C PROGRAMMING: POINTERS-1

C PROGRAMMING: POINTERS-1

1st rule of programming :-

If it works don’t touch it.

pointers:

  • It is a type of data type.
  • A variable that stores the address of another variable.
  • Can be int, float, char, array, function, or any other pointer.
  • Size depends on the architecture ( ex: 2 bytes for 32 bit ).
  • Pointer in C programming language can be declared using *( asterisk symbol ).

pointer is a variable that stores the address of another variable. Unlike other variables that hold values of a certain type, pointer holds the address of a variable. For example, an integer variable holds (or you can say stores) an integer value, however, an integer pointer holds the address of an integer variable. 

‘&’ and ‘*’ operators:

  • The address of the operator ‘&’ returns the address of a variable.
  • * is the dereference operator ( also called indirection operator ) used to get the value at a given address.
To learn more about the operators, visit our previous article 
DATA TYPES-3 AND OPERATORS IN C PROGRAMMING LANGUAGE:

simple explanation how to access the address of a variable without using pointer;

In this program, we have a variable num of int type. The value of num is 10 and this value must be stored somewhere in the memory, right? Memory space is allocated for each variable that holds the value of that variable, this memory space has an address. For example, we live in a house and our house has an address, which helps other people to find our house. In the same way, the value of the variable is stored in a memory address, which helps the C program to find that value when it is needed.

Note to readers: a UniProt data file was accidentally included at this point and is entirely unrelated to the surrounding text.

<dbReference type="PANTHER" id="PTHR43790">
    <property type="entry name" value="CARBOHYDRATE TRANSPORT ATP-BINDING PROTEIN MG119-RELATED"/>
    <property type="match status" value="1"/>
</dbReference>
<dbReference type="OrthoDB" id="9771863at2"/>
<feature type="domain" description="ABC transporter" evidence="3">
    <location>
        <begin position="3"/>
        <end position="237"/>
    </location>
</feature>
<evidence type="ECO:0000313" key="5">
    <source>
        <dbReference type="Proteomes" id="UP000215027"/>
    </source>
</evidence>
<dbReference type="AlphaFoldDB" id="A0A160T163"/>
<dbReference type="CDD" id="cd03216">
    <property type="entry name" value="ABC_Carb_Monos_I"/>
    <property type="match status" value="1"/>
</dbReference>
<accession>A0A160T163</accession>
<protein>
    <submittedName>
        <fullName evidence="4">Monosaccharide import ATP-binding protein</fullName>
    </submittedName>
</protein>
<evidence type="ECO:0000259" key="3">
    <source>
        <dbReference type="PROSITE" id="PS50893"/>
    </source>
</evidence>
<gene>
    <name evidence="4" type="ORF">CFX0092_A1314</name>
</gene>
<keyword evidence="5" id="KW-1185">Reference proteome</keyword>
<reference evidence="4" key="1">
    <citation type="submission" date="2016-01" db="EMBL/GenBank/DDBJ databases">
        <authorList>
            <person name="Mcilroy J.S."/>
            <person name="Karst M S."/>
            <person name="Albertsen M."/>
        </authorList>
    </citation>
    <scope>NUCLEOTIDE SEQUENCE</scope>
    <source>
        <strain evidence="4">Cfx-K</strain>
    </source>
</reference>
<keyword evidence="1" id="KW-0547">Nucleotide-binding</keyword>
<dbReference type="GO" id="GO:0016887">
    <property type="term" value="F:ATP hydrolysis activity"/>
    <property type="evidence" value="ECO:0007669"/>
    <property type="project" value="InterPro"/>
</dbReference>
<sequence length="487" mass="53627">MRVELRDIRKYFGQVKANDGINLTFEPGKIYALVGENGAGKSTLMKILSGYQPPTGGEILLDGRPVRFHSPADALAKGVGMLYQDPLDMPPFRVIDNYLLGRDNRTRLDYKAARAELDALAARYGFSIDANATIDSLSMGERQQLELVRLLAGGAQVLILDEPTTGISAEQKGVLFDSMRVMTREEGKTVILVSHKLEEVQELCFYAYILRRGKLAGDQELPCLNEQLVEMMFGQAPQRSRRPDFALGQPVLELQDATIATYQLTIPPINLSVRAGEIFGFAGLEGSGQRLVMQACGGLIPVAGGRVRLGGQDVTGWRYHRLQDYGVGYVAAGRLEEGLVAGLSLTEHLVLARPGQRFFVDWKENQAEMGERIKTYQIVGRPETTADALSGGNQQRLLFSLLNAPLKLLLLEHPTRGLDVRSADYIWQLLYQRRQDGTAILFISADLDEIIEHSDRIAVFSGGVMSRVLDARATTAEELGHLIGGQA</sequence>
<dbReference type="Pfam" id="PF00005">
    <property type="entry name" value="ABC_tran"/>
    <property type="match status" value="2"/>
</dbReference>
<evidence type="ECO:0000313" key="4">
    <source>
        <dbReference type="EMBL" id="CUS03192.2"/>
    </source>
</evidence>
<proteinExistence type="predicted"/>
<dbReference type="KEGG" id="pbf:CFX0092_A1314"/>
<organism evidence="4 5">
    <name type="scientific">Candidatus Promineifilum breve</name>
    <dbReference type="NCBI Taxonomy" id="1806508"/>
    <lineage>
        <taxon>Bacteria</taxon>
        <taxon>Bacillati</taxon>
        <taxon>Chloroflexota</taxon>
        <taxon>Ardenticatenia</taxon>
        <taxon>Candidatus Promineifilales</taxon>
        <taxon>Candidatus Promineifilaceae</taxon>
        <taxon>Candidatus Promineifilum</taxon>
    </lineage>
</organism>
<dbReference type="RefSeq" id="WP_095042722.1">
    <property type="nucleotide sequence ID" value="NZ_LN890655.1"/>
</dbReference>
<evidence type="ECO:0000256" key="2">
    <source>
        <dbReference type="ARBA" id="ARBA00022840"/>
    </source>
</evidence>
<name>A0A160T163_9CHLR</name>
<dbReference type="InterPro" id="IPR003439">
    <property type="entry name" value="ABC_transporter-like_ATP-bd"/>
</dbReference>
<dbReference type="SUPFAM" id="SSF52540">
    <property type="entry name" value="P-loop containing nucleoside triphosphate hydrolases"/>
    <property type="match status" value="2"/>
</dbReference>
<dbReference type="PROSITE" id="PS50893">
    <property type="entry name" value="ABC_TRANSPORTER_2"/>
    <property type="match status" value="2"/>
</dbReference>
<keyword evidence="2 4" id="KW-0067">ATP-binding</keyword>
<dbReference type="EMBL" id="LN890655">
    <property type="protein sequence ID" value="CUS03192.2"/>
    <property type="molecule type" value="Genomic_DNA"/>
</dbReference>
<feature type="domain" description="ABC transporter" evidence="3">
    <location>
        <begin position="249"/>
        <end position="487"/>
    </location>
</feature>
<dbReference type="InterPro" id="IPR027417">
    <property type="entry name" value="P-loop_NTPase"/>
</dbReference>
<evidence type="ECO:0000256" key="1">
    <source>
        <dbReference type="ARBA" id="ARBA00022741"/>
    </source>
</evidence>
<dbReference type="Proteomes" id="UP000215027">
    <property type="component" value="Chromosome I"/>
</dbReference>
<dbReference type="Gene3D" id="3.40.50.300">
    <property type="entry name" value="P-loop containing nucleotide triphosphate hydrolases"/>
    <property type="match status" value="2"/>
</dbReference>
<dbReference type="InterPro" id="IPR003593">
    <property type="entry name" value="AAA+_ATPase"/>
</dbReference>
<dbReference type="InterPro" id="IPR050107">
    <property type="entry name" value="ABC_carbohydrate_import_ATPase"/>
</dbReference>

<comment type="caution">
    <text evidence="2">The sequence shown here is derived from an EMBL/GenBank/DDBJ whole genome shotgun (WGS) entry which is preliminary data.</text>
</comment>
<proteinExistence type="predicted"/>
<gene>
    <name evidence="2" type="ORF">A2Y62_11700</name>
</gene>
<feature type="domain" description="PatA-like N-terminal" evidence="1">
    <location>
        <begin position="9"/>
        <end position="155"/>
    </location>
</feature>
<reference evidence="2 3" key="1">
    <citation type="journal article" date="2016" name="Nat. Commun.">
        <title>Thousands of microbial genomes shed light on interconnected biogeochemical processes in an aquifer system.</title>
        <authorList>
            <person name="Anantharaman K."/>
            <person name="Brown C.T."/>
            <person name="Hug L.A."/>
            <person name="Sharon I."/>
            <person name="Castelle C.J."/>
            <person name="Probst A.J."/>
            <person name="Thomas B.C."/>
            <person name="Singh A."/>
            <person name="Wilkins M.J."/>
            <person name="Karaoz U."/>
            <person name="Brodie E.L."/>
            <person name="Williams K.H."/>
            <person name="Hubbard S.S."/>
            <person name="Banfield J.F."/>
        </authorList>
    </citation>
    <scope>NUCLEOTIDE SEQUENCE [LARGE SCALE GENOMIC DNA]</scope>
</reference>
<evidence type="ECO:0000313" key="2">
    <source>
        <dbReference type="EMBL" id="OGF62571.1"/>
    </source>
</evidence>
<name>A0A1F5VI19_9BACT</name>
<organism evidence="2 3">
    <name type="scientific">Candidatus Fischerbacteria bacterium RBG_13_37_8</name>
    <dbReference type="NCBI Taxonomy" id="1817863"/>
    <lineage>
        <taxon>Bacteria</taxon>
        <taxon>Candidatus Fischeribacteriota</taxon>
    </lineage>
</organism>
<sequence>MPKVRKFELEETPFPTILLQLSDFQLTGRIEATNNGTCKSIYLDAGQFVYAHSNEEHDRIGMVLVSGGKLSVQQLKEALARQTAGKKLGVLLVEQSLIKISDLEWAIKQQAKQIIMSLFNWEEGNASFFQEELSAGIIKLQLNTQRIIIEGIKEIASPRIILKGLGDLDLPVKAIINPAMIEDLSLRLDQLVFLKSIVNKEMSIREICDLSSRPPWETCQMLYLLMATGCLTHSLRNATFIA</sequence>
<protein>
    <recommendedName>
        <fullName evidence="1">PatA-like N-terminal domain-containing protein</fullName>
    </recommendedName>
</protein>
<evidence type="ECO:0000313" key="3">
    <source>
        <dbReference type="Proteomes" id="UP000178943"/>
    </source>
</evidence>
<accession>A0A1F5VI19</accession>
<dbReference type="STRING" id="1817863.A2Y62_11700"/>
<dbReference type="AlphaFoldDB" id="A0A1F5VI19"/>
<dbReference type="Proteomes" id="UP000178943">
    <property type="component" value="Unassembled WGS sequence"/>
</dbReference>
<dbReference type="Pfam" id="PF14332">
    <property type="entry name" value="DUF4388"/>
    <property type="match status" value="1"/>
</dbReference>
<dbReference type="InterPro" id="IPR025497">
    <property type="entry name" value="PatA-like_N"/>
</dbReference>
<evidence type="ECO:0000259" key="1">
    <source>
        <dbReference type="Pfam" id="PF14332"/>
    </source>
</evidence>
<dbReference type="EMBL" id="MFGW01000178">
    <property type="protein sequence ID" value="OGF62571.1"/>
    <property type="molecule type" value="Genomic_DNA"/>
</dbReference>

So let’s say the address assigned to variable num is: 073xx6682, which means whatever value we would be assigning to num should be stored at the location: 073xx6682.  Let’s take an example:

#include <stdio.h>
int main()
{
   int num = 60;
   printf("Value of variable num is: %d", num);
   /* To print the address of a variable we use %p
    * format specifier and ampersand (&) sign just
    * before the variable name like &num.
    */
   printf("nAddress of variable num is: %p", &num);
   return 0;
}

output:

Value of variable num is: 60 
Address of variable num is: 0x7ifif7685dc58

Point to note: %p is a format specifier which is used for displaying the address in hex format.
Now that you know how to get the address of a variable but how to store that address in some other

advantages of using pointers:

  1. Pointer act as references to different types of objects such as variables, arrays, functions, structures, etc. However, C language does not have the concept of references as in C++. Therefore, in C we use the pointer as a reference.
  2. Pointers are the instruments of dynamic memory Management. It is helpful in the allocation and de-allocation of memory during the execution of the program.
  3. Pointers are helpful in traversing through arrays and character strings.
  4. Pointers enhance the execution speed of a program.
  5. Storage of strings through pointers saves memory space.
  6. Pointers may be used to pass on arrays, strings, functions, and variables as arguments of a function.